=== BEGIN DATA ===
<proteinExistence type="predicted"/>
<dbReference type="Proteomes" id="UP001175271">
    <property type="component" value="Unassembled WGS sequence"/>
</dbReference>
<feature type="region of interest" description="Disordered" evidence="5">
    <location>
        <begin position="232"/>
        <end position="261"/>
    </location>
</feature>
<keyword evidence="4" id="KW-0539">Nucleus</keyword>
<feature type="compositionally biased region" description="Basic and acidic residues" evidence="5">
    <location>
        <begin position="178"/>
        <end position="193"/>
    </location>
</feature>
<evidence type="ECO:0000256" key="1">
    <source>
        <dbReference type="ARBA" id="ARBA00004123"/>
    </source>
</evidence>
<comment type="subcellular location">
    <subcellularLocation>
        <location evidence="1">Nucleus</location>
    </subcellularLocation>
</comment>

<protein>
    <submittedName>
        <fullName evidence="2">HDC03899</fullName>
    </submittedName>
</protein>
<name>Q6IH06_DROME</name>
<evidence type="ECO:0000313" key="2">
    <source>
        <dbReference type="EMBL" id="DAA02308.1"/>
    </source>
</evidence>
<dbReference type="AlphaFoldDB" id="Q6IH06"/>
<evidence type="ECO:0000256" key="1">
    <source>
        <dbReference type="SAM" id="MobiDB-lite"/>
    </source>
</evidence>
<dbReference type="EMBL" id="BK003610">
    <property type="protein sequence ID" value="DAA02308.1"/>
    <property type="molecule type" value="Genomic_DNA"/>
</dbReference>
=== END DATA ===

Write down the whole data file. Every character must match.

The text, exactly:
<proteinExistence type="predicted"/>
<dbReference type="Proteomes" id="UP001175271">
    <property type="component" value="Unassembled WGS sequence"/>
</dbReference>
<feature type="region of interest" description="Disordered" evidence="5">
    <location>
        <begin position="232"/>
        <end position="261"/>
    </location>
</feature>
<keyword evidence="4" id="KW-0539">Nucleus</keyword>
<feature type="compositionally biased region" description="Basic and acidic residues" evidence="5">
    <location>
        <begin position="178"/>
        <end position="193"/>
    </location>
</feature>
<evidence type="ECO:0000256" key="1">
    <source>
        <dbReference type="ARBA" id="ARBA00004123"/>
    </source>
</evidence>
<comment type="subcellular location">
    <subcellularLocation>
        <location evidence="1">Nucleus</location>
    </subcellularLocation>
</comment>

<protein>
    <submittedName>
        <fullName evidence="2">HDC03899</fullName>
    </submittedName>
</protein>
<name>Q6IH06_DROME</name>
<evidence type="ECO:0000313" key="2">
    <source>
        <dbReference type="EMBL" id="DAA02308.1"/>
    </source>
</evidence>
<dbReference type="AlphaFoldDB" id="Q6IH06"/>
<evidence type="ECO:0000256" key="1">
    <source>
        <dbReference type="SAM" id="MobiDB-lite"/>
    </source>
</evidence>
<dbReference type="EMBL" id="BK003610">
    <property type="protein sequence ID" value="DAA02308.1"/>
    <property type="molecule type" value="Genomic_DNA"/>
</dbReference>